10 million acres

Iowa got clobbered a few days ago. Really clobbered. Nobody is paying attention.

On Monday, Iowa was leveled by what amounted to a level-two hurricane. But you wouldn’t know that from reading, listening to or watching the news.

Gusts of 112 mph were recorded in Linn County. As I drove through the town of Cedar Rapids on Monday, I saw billboards bent in half, whole buildings collapsed, trees smashed through roofs and windows. The scope and breadth of the disaster is still being calculated, but by some estimates, more than 10 million acres, or 43 percent, of the state’s soybean and corn crops have been damaged.

A quarter of a million Iowans are still without power. In Linn County, where I live, 79 percent of people are without power, still, three days after the disaster. Cell service is spotty, where it exists. The few gas stations and grocery stores with power only take cash. And good luck getting cash from your bank, which is most likely closed. Even if you have the money, lines snake around the gas stations, two hours long or more, and the grocery stores are chaos. A citywide curfew exists. You can see the Milky Way from the darkened downtown.

You know what all those days without power mean, right? A whole lot of spoiled food, and not much other food available.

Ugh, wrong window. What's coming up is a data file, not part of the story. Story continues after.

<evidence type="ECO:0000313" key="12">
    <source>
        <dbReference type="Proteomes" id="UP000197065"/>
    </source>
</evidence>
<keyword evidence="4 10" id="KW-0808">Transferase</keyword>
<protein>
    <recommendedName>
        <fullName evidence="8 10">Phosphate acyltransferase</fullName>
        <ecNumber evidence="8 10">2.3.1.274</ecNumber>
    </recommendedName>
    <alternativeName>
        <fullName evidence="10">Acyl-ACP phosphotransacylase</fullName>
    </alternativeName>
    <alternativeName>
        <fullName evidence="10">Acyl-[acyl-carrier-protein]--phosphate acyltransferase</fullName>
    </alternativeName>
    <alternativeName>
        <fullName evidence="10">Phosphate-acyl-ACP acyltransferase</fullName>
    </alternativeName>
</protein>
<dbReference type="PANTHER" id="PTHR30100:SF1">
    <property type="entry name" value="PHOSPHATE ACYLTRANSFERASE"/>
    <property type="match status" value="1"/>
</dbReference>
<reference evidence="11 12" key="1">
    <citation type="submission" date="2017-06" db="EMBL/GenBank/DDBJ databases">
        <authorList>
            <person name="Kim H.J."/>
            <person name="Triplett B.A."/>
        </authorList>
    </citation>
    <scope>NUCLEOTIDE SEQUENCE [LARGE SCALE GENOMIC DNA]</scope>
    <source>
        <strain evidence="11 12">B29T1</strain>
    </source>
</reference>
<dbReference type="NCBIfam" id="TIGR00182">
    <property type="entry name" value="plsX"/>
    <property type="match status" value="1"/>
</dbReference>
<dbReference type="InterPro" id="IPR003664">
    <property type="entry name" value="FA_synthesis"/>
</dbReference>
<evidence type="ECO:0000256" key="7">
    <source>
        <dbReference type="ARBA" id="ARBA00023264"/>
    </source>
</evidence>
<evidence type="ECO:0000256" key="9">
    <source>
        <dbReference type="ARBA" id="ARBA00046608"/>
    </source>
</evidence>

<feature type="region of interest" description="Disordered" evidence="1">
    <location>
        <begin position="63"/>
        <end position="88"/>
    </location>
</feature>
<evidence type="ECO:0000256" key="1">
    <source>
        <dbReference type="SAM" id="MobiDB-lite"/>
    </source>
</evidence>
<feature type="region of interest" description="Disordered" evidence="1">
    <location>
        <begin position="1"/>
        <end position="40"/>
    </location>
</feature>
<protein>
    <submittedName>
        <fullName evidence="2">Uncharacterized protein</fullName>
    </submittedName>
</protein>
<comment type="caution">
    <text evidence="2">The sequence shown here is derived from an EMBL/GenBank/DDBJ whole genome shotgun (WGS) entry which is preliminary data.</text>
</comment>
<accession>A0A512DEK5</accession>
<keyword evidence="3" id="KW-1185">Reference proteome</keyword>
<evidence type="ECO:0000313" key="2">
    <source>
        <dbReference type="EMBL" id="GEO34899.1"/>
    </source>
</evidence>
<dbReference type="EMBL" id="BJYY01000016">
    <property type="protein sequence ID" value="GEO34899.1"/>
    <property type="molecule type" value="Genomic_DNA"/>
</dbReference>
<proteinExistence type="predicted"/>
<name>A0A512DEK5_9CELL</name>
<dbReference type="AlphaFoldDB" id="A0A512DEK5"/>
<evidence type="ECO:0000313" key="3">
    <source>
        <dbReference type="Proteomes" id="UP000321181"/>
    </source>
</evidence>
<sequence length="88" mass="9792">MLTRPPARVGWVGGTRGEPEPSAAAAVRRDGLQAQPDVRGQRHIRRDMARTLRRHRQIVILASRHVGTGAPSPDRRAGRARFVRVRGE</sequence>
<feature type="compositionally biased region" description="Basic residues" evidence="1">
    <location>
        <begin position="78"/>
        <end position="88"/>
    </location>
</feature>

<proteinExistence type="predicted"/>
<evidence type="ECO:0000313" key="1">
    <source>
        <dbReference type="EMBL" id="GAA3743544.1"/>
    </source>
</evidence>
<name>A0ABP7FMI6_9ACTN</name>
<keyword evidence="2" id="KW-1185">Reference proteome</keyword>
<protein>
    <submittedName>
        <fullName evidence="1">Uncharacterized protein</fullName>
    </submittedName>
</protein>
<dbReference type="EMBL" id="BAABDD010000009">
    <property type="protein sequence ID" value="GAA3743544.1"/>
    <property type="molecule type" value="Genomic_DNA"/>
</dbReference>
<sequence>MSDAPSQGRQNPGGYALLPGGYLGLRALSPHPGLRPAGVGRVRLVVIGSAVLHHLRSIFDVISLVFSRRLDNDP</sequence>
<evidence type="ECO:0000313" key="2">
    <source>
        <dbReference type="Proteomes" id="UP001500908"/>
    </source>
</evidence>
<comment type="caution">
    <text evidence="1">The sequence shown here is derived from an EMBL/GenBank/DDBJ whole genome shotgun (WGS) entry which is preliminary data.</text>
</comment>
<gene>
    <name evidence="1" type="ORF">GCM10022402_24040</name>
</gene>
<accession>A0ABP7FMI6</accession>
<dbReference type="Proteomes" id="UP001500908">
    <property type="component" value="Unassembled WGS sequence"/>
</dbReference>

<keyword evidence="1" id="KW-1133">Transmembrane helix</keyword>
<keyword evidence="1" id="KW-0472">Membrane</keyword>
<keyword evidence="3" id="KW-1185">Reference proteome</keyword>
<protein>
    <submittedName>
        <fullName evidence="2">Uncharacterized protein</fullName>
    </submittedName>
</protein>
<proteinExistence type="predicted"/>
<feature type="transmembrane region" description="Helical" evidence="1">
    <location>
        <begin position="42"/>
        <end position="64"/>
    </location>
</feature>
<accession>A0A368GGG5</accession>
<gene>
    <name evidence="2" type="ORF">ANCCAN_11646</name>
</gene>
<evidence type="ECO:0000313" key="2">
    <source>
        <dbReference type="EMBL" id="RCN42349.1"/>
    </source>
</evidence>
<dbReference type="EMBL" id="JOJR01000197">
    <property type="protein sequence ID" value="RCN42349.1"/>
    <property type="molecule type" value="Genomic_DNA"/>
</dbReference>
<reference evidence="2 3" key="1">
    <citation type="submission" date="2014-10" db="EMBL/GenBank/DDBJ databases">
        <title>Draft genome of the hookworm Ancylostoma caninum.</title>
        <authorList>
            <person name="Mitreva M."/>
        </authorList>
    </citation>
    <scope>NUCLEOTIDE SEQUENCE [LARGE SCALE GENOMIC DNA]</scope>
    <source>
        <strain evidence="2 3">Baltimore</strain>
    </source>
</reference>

My friend Ben Kaplan, a local photographer and videographer, described the situation this way: “There is no trash pickup. There are one hundred thousand fridges of rotting food. There are raccoons. There is no escape from the heat, except to run out of town to look for basic supplies in an air-conditioned car. Downtown, bricks and glass litter the sidewalks. Plate glass windows shattered during the storm. Many businesses have been physically destroyed. All restaurants lost all of their perishables. Factories are closed. Offices are closed. The economy — the whole thing — is stopped.” All of the destruction is compounded by complications from the pandemic, which make cleanup, charging stations and distributing meals all the more difficult.

And yet, unless you were living here, you wouldn’t know.

But hey, football.

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